Three Key Criteria for a Radio System

There are three key criteria for a radio system that should be understood on a fundamental level before specifying the details of each. These 3 are:

  1. Coverage
  2. Availability
  3. Grade-of-Service

The expectations for each of these will to be specified in a procurement process and will influence different aspects of the system and cost.

What follows is a high-level and simplified description of each criteria, intended to show what influences each criteria and thereby differentiate between the criteria.

Coverage

The areas of coverage for a radio system is indicated by locations where you have sufficient radio signal from your tower sites and conversely locations from where the radio signal transmitted  from your user radio will reach the tower site to permit 2-way communication.

In general, the better coverage you require, the more tower sites you will require.

Availability

Availability refers to the percentage of time that the radio system is up and running from end-to-end in a way that enables radio users to communicate over the system. The system will be unavailable if some critical component of the system has failed. Therefore the system availability is improved by adding redundant/back-up components into the system, with automated switching between a failed component and the backup. Obviously the more redundancy built into the system, the greater the cost.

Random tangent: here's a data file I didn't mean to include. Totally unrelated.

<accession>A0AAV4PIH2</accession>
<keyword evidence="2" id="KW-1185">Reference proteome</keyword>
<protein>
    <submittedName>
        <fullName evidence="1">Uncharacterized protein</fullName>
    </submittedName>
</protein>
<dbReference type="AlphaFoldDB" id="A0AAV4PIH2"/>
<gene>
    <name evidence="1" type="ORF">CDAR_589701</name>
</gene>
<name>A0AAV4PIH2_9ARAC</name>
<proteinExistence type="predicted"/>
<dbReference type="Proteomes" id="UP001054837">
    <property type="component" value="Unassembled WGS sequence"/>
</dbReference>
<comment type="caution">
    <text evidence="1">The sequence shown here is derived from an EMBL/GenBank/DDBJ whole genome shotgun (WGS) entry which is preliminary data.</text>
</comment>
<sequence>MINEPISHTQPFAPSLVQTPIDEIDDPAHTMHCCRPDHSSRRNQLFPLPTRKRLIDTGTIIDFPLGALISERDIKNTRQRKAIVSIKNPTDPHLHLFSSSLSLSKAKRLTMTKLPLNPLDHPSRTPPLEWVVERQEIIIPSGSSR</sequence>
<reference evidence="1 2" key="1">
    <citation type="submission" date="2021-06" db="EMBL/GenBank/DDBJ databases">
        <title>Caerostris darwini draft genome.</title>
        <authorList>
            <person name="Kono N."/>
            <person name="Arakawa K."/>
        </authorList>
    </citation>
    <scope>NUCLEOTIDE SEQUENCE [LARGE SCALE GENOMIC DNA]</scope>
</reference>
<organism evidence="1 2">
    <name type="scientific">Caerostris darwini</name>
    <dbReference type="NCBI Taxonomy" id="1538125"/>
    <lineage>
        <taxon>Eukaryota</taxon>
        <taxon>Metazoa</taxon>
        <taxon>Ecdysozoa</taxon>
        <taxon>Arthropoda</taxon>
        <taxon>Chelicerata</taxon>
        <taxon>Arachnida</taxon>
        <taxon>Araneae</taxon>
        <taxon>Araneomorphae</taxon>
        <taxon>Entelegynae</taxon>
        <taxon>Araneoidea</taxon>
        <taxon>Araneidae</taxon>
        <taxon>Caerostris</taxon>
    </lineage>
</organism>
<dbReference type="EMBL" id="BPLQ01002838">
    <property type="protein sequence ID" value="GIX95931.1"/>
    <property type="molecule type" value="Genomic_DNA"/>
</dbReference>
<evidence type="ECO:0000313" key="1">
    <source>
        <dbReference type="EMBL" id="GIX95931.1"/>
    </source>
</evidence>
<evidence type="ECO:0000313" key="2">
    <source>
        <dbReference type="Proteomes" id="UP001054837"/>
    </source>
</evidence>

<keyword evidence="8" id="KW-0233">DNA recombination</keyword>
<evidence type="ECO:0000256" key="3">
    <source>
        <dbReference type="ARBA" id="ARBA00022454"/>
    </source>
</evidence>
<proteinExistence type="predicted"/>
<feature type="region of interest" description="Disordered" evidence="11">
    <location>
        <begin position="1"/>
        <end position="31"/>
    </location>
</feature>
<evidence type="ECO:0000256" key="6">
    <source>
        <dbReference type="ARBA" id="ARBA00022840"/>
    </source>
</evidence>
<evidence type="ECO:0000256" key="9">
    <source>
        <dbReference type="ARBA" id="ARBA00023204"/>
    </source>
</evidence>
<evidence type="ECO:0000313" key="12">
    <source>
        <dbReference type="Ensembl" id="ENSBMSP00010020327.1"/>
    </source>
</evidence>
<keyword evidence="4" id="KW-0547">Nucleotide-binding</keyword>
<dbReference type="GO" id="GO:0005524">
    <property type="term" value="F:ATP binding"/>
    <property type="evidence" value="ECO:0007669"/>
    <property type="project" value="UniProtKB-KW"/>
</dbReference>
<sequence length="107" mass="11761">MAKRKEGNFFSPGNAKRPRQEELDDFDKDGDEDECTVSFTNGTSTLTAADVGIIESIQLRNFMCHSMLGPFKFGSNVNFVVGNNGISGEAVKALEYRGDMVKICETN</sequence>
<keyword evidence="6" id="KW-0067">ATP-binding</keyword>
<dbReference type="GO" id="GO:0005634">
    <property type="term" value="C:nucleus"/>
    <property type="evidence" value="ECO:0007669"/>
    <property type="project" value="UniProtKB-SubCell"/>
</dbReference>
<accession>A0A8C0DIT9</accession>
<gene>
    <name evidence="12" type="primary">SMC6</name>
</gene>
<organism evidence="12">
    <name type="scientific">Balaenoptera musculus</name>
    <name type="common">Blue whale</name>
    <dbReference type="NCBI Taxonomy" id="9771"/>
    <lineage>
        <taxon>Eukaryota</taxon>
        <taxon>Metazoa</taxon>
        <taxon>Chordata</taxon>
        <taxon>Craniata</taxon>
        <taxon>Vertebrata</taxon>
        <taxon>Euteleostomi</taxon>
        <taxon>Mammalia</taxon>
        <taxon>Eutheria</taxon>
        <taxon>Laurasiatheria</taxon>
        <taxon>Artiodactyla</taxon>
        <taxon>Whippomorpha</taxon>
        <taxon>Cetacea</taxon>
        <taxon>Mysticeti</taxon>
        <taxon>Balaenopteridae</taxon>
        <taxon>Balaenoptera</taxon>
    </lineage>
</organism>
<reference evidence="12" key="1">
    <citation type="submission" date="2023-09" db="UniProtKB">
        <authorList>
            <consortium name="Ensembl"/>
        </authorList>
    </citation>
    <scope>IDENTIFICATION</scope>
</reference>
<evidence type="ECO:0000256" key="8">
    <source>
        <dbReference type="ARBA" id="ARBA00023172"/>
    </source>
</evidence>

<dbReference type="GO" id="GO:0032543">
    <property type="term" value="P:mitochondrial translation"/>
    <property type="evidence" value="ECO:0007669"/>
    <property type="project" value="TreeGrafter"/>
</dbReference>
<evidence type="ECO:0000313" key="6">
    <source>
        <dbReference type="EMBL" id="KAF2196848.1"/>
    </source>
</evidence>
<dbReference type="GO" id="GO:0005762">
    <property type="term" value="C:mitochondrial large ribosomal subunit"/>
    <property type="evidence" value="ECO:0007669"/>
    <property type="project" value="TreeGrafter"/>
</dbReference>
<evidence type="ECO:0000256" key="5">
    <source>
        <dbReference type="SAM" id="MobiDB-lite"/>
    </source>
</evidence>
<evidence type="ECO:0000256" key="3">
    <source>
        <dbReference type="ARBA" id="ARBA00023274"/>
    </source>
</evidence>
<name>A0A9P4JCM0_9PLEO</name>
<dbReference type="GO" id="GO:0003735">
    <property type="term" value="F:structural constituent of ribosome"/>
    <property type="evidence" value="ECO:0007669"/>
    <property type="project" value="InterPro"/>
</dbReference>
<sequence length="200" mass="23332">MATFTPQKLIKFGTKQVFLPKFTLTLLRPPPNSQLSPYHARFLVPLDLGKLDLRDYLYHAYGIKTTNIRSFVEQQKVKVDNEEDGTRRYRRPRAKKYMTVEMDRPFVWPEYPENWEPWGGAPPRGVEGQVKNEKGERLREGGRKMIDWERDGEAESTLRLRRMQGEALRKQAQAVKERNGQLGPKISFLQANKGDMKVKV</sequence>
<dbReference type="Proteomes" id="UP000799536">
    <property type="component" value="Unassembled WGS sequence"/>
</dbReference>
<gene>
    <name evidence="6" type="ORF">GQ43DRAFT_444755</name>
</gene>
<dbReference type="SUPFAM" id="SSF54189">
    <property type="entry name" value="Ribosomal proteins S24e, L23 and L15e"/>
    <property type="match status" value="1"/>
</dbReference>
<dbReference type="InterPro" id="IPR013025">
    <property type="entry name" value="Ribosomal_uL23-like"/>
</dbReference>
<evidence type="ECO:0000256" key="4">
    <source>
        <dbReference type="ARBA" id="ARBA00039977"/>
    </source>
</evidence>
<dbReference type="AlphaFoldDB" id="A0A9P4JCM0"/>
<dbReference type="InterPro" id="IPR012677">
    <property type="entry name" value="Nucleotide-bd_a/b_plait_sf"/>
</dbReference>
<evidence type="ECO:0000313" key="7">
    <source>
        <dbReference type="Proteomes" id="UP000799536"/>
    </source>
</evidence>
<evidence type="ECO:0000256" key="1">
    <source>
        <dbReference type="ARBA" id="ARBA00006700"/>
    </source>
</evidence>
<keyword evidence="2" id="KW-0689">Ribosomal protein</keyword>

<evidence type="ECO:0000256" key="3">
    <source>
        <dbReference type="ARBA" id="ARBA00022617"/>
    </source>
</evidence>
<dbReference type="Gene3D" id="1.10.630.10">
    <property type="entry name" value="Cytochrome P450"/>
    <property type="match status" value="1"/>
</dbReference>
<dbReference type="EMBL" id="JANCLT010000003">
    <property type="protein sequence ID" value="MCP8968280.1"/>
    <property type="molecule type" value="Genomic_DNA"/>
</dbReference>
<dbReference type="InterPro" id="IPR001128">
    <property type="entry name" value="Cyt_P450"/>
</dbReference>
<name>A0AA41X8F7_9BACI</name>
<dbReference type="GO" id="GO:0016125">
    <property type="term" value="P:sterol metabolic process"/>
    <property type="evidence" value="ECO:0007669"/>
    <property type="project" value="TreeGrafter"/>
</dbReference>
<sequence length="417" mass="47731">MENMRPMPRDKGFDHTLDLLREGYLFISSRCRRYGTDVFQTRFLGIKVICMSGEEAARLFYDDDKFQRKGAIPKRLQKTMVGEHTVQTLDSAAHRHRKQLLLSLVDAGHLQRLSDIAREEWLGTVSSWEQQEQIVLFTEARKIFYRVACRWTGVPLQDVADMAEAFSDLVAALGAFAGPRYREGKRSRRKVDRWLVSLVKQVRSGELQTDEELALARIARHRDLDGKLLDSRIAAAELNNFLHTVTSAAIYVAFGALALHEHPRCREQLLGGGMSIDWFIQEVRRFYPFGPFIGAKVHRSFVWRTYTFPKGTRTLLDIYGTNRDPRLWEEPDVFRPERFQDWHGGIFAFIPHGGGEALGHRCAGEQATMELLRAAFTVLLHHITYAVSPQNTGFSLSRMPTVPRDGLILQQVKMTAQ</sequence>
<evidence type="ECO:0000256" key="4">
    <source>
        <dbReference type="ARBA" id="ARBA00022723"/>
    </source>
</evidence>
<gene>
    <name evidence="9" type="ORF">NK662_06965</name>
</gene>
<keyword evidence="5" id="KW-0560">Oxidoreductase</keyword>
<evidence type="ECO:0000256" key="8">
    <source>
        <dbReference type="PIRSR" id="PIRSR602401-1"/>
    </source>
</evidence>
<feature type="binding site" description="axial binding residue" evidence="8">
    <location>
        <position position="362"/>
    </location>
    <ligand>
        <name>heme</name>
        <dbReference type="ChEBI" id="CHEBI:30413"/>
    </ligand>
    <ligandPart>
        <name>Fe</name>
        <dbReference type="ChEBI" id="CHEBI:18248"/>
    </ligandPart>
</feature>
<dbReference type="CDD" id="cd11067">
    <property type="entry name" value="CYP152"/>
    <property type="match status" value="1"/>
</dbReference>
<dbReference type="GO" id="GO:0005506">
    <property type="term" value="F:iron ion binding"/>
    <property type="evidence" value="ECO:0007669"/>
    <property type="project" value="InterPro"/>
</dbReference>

An availability close to 100% would be ideal but in reality is not realizable. Typically availability would be specified as something like 99.9% (“three nines”) or 99.999% (“five nines”). Note that five nines availability corresponds to approximately 5 minutes of system downtime per year.

Grade-of-Service

Grade-of-Service refers to the probability that a user of the radio system would not be able to use the radios system, even if within the coverage area and even if the system was available (i.e. not in a failure mode). This inability to use the system is the result of insufficient system capacity in terms of the number of radio channels. If all of the radio channels are in use, the next user attempting to initiate a transmission will find themselves blocked or at least queued, made to wait for an available radio channel.

A grade-of-service (probability of queueing) will be a small number, something of the order of 1% or 3%. The only way to have a perfect 0% grade-of-service would be to have as many radio channels licensed and available as you have radios that can access the system. This would be unaffordable and not permitted from a licensing perspective.

So in summary, the relationships are:

Coverage <===> number of radio sites

Availability <===> automatic redundancy built into the system

Grade-of-Service <===> number of radio channels

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